In the year 547. Ida the Saxon, sprung also from Woden in the tenth degree, began the Kingdome of Bernicia in Northumberland; built the Town Bebbanburg, which was after wall'd; and had 12 Sons, half by Wives, and half by Concubines. Hengist by leave of Vortigern, we may remember, had sent Octa and Ebissa to seek them seats in the North, and there by warring on the Picts, to secure the Southern parts. Which they so prudently effected, that what by force and fair proceeding, they well quieted those Countries; and though so far distant from Kent, nor without power in thir hands, yet kept themselves nigh 180 years within moderation; and as inferiour Governors, they and their off-spring gave obedience to the Kings of Kent, as to the elder Family. Till at length following the example of that Age; when no less then Kingdoms were the prize of every fortunat Commander, they thought it but reason, as well as others of thir Nation, to assume Royalty. Of whom Ida was the first, a man in the prime of his years, and of Parentage as we heard; but how he came to wear the Crown, aspiring or by free choise, is not said. Certain enough it is, that his vertues, made him not less noble then his birth, in War undaunted, and unfoil'd; in peace tempring the aw of Magistracy, with a naturall mildness he raign'd about 12 years. In the mean while Kenric in a fight at Searesbirig, now Salsbury, kil'd and put to flight many of the Britans; and the fourth year after at Beranvirig, now Banbury, as some think, with Keaulin his son put them again to flight Keaulin shortly after succeeded his father in the West-Saxons. And Alla descended also of Woden, but by another line, set up a second Kingdom in Deira the South part of Northumberland, and held it 30 years; while Adda the son of Ida, and five more after him reign'd without other memory in Bernicia: and in Kent, Ethelbert the next year began. For Esca the son of Hengist had left Otha, and he Emeric to rule after him; both which without adding to their bounds, kept what they had in peace 53 years. But Ethelbert in length of reign equal'd both his progenitors, and as Beda counts, 3 years exceeded. Young at his first entrance, and unexperienc'd, he was the first raiser of civill War among the Saxons; claiming from the priority of time wherin Hengist took possession here, a kind of right over the later Kingdomes; and thereupon was troublesome to thir Confines: but by them twise defeated, he who but now thought to seem dreadfull, became almost contemptible. For Keaulin and Cutha his Son, persuing him into his own Territory, slew there in Battel, at Wibbandun 2 of his Earls, Oslac, and Cnebban. By this means the Britans, but cheifly by this Victory at Badon, for the space of 44 years ending in 571, receav'd no great annoyance from the Saxons: but the peace they enjoy'd, by ill using it, prov'd more destructive to them then War. For being rais'd on a sudden by two such eminent successes, from the lowest condition of thraldome, they whose Eyes had beheld both those deliverances, that by Ambrose, and this at Badon, were taught by the experience of either Fortune, both Kings, Magistrates, Preists, and privat men, to live orderly. But when the next Age, unacquainted with past Evils, and only sensible of thir present ease and quiet, succeeded, strait follow'd the apparent subversion of all truth, and justice, in the minds of most men: scarce the lest footstep, or impression of goodness left remaining through all ranks and degrees in the Land; except in some so very few, as to be hardly visible in a general corruption: which grew in short space not only manifest, but odious to all the Neighbour Nations. And first thir Kings, among whom also, the Sons or Grand-Children of Ambrose, were fouly degenerated to all Tyranny and vitious life. Wherof to hear som particulars out of Gildas will not be impertinent, They avenge, saith he, and they protect; not the innocent, but the guilty: they swear oft, but perjure; they wage War, but civil and unjust War. They punish rigorously them that rob by the high way; but those grand Robbers that sit with them at Table, they honour and reward. They give alms largly, but in the face of their Alms-deeds, pile up wickedness to a far higher heap. They sit in the seat of Judgment, but goe seldome by the rule of right; neglecting and proudly overlooking the modest and harmless; but countenancing the audacious, though guilty of abominablest crimes; they stuff thir Prisons, but with men committed rather by circumvention, then any just cause. Nothing better were the Clergy, but the same pass or rather worse, then when the Saxons first came in; Unlerned, Unapprehensive, yet impudent; suttle Prowlers, Pastors in Name, but indeed Wolves; intent upon all occasions, not to feed the Flock, but to pamper and well line themselves: not call'd, but seising on the Ministry as a Trade, not as a Spiritual Charge: teaching the people, not by sound Doctrin, but by evil Example: usurping the Chair of Peter, but through the blindness of thir own worldly lusts, they stumble upon the Seat of Judas: deadly haters of truth, broachers of lies: looking on the poor Christian with Eyes of Pride and Contempt; but fawning on the wickedest rich men without shame: great promoters of other mens Alms with thir set exhortations; but themselves contributing ever least; slightly touching the many vices of the Age, but preaching without end thir own greivances, as don to Christ; seeking after preferments and degrees in the Church more then after Heav'n; and so gain'd, make it thir whole study how to keep them by any Tyranny. Yet lest they should be thought things of no use in thir eminent places, they have thir niceties and trivial points to keep in aw the superstitious multitude; but in true saving knowledge leave them still as gross and stupid as themselves; bunglers at the Scripture, nay forbidding and silencing them that know; but in worldly matters, practis'd and cunning Shifters; in that only art and symony, great Clercs and Maisters, bearing thir heads high, but thir thoughts abject and low. He taxes them also as glutonous, incontinent, and daily Drunkards. And what shouldst thou expect from these, poor Laity, so he goes on, these beasts, all belly? shall these amend thee, who are themselves laborious in evil doings? shalt thou see with thir Eyes, who see right forward nothing but gain? Leave them rather, as bids our Saviour, lest ye fall both blind-fold into the same perdition. Are all thus? Perhaps not all, or not so grosly. But what avail'd it Eli to be himself blameless, while he conniv'd at others that were abominable? who of them hath bin envi'd for his better life? who of them hath hated to consort with these, or withstood thir entring the Ministry, or endeavour'd zealously thir casting out? Yet som of these perhaps by others are legended for great Saints. This was the state of Government, this of Religion among the Britans, in that long calm of peace, which the fight at Badon Hill had brought forth. Wherby it came to pass, that so fair a Victory came to nothing. Towns and Cities were not reinhabited, but lay ruin'd and wast; nor was it long ere domestic War breaking out, wasted them more. For Britain, as at other times, had then also several Kings. Five of whom Gildas living then in Armorica, at a safe distance, boldly reproves by name; First Constantine (fabl'd the Son of Cador, Duke of Cornwall, Arturs half Brother by the Mothers side) who then reign'd in Cornwall and Devon, a Tyrannical and bloody King, polluted also with many Adulteries: he got into his power, two young Princes of the Blood Royal, uncertain whether before him in right, or otherwise suspected: and after solemn Oath giv'n of thir safety the year that Gildas wrote, slew them with thir two Governours in the Church, and in thir Mothers Arms, through the Abbots Coap, which he had thrown over them, thinking by the reverence of his vesture to have withheld the murderer. These are commonly suppos'd to be the Sons of Mordred, Arturs Nefew, said to have revolted from his Uncle, giv'n him in a Battel his Deaths wound, and by him after to have bin slain. Which things were they true, would much diminish the blame of cruelty in Constantine, revenging Artur on the Sons of so false a Mordred. In another part, but not express'd where, Aurelius Conanus was King: him he charges also with Adulteries, and Parricide; cruelties worse then the former; to be a hater of his Countries Peace, thirsting after civil War and Prey. His condition it seems was not very prosperous; for Gildas wishes him, being now left alone, like a Tree withering in the midst of a barren field, to remember the vanity, and arrogance of his Father, and elder Brethren, who came all to untimely Death in thir youth. The third reigning in Demetia, or South Wales, was Vortipor, the Son of a good Father; he was when Gildas wrote, grown old, not in years only, but in Adulteries, and in governing full of falshood, and cruel Actions. In his latter daies, putting away his Wife, who dy'd in divorce, he became, if we mistake not Gildas, incestuous with his Daughter. The fourth was Cuneglas, imbru'd in civil War; he also had divorc'd his Wife, and tak'n her Sister, who had vow'd Widdowhood: he was a great Enemy to the Clergy, high-minded, and trusting to his wealth. The last, but greatest of all in power, was Maglocune, and greatest also in wickedness; he had driv'n out or slain many other Kings, or Tyrants; and was called the Island Dragon, perhaps having his seat in Anglesey; a profuse giver, a great Warrior, and of a goodly stature. While he was yet young, he overthrew his Uncle, though in the head of a compleat Army, and took from him the Kingdom: then touch't with remorse of his doings, not without deliberation took upon him the profession of a Monk; but soon forsook his vow, and his wife also, which for that vow he had left, making love to the wife of his Brothers Son then living. Who not refusing the offer, if she were not rather the first that entic'd, found means both to dispatch her own Husband, and the former wife of Maglocune, to make her marriage with him the more unquestionable. Neither did he this for want of better instructions, having had the learnedest and wisest man reputed of all Britain, the instituter of his youth. Thus much, the utmost that can be learnt by truer story, of what past among the Britans from the time of their useless Victory at Badon, to the time that Gildas wrote, that is to say, as may be guess't, from 527 to 571, is here set down altogether; not to be reduc't under any certainty of years. But now the Saxons, who for the most part all this while had bin still, unless among themselves, began afresh to assault them, and ere long to drive them out of all which they yet maintain'd on this side Wales. For Cuthulf the Brother of Keaulin, by a Victory obtain'd at Bedanford, now Bedford, took from them 4 good Towns, Liganburgh, Eglesburh, Besington, now Benson in Oxfordshire, and Igncsham; but outliv'd not many months his good success. And after 6 years more, Keaulin, and Cuthwin his Son, gave them a great overthrow at Deorrham in Glostershire, slew three of thir Kings, Comail, Condidan, and Farinmaile, and took three of thir Cheif Cities; Glocester, Cirencester, and Badencester. The Britans notwithstanding, after some space of time, judging to have outgrown thir losses, gather to a head, and encounter Keaulin with Cutha his Son, at Fethanleage; whom valiantly fighting, they slew among the thickest, and as is said, forc'd the Saxons to retire. But Keaulin reinforcing the fight, put them to a main rout, and following his advantage, took many Towns, and return'd lad'n with rich booty.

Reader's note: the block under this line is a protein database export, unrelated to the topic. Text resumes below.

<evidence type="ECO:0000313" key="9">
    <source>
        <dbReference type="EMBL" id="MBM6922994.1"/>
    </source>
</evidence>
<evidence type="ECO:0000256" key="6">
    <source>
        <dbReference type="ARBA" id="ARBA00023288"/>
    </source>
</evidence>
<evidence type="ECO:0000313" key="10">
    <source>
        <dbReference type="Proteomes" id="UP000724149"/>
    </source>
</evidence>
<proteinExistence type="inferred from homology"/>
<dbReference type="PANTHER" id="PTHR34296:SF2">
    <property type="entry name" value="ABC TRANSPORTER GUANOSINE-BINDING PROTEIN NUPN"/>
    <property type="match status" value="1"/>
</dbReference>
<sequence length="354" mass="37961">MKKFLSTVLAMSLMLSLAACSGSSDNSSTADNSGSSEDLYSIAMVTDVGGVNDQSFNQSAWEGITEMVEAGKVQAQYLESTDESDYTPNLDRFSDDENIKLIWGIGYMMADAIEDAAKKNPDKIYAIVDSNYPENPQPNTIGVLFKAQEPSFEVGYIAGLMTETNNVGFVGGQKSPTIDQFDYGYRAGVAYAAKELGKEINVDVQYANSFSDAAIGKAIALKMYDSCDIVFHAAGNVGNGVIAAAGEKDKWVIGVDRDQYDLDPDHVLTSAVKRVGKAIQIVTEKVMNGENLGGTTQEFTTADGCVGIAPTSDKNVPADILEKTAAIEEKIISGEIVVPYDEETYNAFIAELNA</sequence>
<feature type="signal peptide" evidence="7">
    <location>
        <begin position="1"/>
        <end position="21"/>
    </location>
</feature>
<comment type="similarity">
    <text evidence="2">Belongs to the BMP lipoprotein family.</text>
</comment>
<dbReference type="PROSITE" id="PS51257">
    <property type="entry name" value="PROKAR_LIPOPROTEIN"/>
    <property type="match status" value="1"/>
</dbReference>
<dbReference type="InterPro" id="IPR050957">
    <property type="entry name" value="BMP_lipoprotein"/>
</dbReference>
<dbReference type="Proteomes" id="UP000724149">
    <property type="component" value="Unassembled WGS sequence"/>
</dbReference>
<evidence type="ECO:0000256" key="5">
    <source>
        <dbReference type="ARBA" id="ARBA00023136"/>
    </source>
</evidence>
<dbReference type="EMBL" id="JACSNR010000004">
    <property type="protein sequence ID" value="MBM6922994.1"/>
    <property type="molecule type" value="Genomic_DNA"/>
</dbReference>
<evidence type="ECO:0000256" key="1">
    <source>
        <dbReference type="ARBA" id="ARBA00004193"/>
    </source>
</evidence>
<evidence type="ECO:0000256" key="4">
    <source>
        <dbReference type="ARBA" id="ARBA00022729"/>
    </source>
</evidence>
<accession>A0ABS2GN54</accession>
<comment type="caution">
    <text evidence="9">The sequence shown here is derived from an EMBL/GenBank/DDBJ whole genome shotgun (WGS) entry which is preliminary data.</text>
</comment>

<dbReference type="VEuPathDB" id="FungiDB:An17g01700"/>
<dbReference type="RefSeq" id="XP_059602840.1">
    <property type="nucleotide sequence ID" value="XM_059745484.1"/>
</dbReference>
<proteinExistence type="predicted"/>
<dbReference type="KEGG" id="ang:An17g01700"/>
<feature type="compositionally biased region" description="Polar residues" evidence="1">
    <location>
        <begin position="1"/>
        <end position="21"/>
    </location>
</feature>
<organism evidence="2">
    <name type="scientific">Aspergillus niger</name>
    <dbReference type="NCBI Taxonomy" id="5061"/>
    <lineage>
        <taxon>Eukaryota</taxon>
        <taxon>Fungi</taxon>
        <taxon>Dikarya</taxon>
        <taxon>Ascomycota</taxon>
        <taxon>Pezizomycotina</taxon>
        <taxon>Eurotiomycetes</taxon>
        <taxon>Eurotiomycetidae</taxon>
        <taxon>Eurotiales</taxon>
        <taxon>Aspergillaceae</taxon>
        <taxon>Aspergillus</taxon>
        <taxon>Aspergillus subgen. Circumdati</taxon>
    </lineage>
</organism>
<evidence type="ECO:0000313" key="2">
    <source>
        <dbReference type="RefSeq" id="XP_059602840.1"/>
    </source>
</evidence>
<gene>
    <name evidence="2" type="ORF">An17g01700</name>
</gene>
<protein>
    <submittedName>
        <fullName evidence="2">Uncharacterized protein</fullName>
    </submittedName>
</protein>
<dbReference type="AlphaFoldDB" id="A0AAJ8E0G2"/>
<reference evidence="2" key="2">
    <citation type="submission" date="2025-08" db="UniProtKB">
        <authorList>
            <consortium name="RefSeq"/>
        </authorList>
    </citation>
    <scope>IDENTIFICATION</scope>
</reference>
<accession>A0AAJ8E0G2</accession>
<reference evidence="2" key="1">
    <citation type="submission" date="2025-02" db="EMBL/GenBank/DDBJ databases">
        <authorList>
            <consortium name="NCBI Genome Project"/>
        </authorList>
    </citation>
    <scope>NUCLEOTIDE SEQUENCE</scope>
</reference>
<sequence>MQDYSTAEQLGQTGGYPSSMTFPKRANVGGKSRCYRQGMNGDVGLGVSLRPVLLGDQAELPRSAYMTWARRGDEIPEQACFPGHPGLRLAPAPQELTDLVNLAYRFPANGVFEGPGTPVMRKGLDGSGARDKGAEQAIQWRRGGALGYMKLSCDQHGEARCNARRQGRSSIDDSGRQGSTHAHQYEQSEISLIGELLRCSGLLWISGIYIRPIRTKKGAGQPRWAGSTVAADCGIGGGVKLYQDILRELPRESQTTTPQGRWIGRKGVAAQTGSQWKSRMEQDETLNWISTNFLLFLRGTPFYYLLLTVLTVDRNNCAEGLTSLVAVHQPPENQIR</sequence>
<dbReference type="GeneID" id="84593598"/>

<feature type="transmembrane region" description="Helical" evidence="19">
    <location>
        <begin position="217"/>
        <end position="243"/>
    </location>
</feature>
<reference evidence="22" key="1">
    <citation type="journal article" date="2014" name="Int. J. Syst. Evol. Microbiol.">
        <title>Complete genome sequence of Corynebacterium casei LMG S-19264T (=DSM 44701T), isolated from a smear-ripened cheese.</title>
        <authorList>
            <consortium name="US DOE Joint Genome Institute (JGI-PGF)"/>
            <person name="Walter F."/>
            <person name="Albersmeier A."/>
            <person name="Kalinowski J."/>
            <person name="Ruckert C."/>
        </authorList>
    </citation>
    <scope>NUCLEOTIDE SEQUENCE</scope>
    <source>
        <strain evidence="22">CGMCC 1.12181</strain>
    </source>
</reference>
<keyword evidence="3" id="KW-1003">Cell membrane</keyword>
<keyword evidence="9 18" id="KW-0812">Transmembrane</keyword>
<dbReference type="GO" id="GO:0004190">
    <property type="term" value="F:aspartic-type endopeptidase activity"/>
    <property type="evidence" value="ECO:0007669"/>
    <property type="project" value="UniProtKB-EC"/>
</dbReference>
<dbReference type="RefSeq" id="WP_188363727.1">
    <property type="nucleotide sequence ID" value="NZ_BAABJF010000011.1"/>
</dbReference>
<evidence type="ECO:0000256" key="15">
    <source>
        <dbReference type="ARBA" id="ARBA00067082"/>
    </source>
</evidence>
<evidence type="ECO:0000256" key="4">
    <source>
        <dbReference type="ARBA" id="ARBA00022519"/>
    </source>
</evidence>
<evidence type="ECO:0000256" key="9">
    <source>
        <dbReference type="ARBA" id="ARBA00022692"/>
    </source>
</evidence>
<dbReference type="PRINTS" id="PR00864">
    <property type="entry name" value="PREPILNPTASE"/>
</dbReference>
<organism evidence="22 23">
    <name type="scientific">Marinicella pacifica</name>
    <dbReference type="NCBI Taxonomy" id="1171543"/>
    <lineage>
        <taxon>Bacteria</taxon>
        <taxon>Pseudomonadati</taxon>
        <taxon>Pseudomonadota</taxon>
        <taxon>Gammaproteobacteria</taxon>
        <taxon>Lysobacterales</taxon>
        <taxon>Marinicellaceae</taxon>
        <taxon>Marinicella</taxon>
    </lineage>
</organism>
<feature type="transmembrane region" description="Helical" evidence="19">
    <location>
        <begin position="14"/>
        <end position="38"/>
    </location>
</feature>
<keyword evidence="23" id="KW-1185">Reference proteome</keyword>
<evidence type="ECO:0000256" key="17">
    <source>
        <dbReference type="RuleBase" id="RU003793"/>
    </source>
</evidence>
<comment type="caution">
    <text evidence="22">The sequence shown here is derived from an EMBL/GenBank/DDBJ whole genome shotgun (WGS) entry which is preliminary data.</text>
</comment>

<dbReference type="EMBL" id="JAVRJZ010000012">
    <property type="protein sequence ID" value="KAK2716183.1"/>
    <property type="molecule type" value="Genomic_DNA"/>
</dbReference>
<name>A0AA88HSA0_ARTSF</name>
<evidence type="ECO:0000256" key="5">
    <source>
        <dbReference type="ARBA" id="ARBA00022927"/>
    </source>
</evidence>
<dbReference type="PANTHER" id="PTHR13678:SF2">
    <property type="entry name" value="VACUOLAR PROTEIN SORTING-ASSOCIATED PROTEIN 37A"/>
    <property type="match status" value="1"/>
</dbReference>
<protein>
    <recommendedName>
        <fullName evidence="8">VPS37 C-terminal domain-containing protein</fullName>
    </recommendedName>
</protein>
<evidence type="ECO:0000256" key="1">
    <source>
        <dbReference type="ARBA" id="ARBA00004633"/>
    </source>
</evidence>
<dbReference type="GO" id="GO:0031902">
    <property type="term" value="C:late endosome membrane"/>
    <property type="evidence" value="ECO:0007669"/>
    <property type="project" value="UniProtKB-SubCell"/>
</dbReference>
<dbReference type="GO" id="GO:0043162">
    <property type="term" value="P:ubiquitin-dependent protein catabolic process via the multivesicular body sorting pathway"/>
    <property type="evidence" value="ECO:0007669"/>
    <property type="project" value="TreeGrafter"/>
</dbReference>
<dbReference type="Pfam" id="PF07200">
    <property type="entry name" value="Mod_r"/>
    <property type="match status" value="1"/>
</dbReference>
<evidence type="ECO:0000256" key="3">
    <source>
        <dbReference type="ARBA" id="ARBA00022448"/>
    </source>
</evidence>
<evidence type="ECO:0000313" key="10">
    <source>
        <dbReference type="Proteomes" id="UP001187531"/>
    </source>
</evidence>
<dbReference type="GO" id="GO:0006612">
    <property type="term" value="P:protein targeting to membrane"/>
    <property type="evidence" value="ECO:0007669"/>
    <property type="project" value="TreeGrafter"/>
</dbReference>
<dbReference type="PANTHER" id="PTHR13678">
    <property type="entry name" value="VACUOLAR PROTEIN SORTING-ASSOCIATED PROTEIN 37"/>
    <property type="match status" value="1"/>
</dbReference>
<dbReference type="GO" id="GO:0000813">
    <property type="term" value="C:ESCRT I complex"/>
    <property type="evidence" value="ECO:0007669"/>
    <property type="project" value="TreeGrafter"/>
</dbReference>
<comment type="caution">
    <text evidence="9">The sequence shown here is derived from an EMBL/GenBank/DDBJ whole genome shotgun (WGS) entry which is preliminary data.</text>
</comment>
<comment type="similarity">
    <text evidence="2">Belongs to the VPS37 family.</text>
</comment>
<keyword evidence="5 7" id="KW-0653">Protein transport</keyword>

The last of those Saxons who rais'd thir own acheivments to a Monarchy, was Crida, much about this time, first founder of the Mercian Kingdom, drawing also his Pedigree from Woden. Of whom all to write the several Genealogies, though it might be done without long search, were, in my opinion, to encumber the story with a sort of barbarous names, to little purpose. This may suffice, that of Wodens 3 Sons, from the Eldest issu'd Hengist, and his succession; from the second, the Kings of Mercia; from the third, all that reign'd in West-Saxon, and most of the Northumbers, of whom Alla was one, the first King of Deira; which after his death, the race of Ida seis'd, and made it one Kingdom, with Bernicia, usurping on the Childhood of Edwin, Alla's Son. Whom Ethelric the Son of Ida expel'd. Notwithstanding others write of him; that from a poor life, and beyond hope in his old Age, coming to the Crown, he could hardly by the access of a Kingdom, have overcome his former obscurity, had not the fame of his Son preserv'd him. Once more the Britans, ere they quitted all on this side the Mountains, forgot not to shew some manhood; for meeting Keaulin at Wodens Beorth, that is to say, Wodens Mount in Wiltshire, whether it were by thir own Forces, or assisted by the Angles, whose hatred Keaulin had incurr'd, they ruined his whole Army, and chas'd him out of his Kingdom, from whence flying, he dy'd the next year in poverty; Who a little before, was the most potent and indeed sole King of all the Saxons on this side Humber. But who was cheif among the Britans in this exploit, had bin worth remembering, whether it were Maglocune, of whose prowess hath bin spok'n, or Teudric King of Glamorgan, whom the regest of Landaff recounts to have bin alwaies victorious in fight; to have reign'd about this time, and at length to have exchang'd his Crown for a Hermitage; till in the aid of his Son Mouric, whom the Saxons had reduc'd to extremes, taking armes again, he defeated them at Tinterne by the River Wye; but himself receav'd a mortal wound. The same year with Keaulin, whom Keola the Son of Cuthulf, Keaulins Brother succeeded, Crida also the Mercian King deceas'd, in whose room Wibba succeeded; and in Northumberland, Ethelfrid, in the room of Ethelric; reigning 24 years. Thus omitting Fables, we have the view of what with reason can be rely'd on for truth, don in Britain, since the Romans forsook it. Wherein we have heard the many miseries and desolations, brought by divine hand on a perverse Nation; driv'n when nothing else would reform them, out of a fair Country, into a Mountanous and Barren Corner, by Strangers and Pagans. So much more tolerable in the Eye of Heav'n is Infidelity profess't, then Christian Faith and Religion dishonoured by unchristian works. Yet they also at length renounc'd thir Heathenism; which how it came to pass, will be the matter next related.

The End of the Third Book.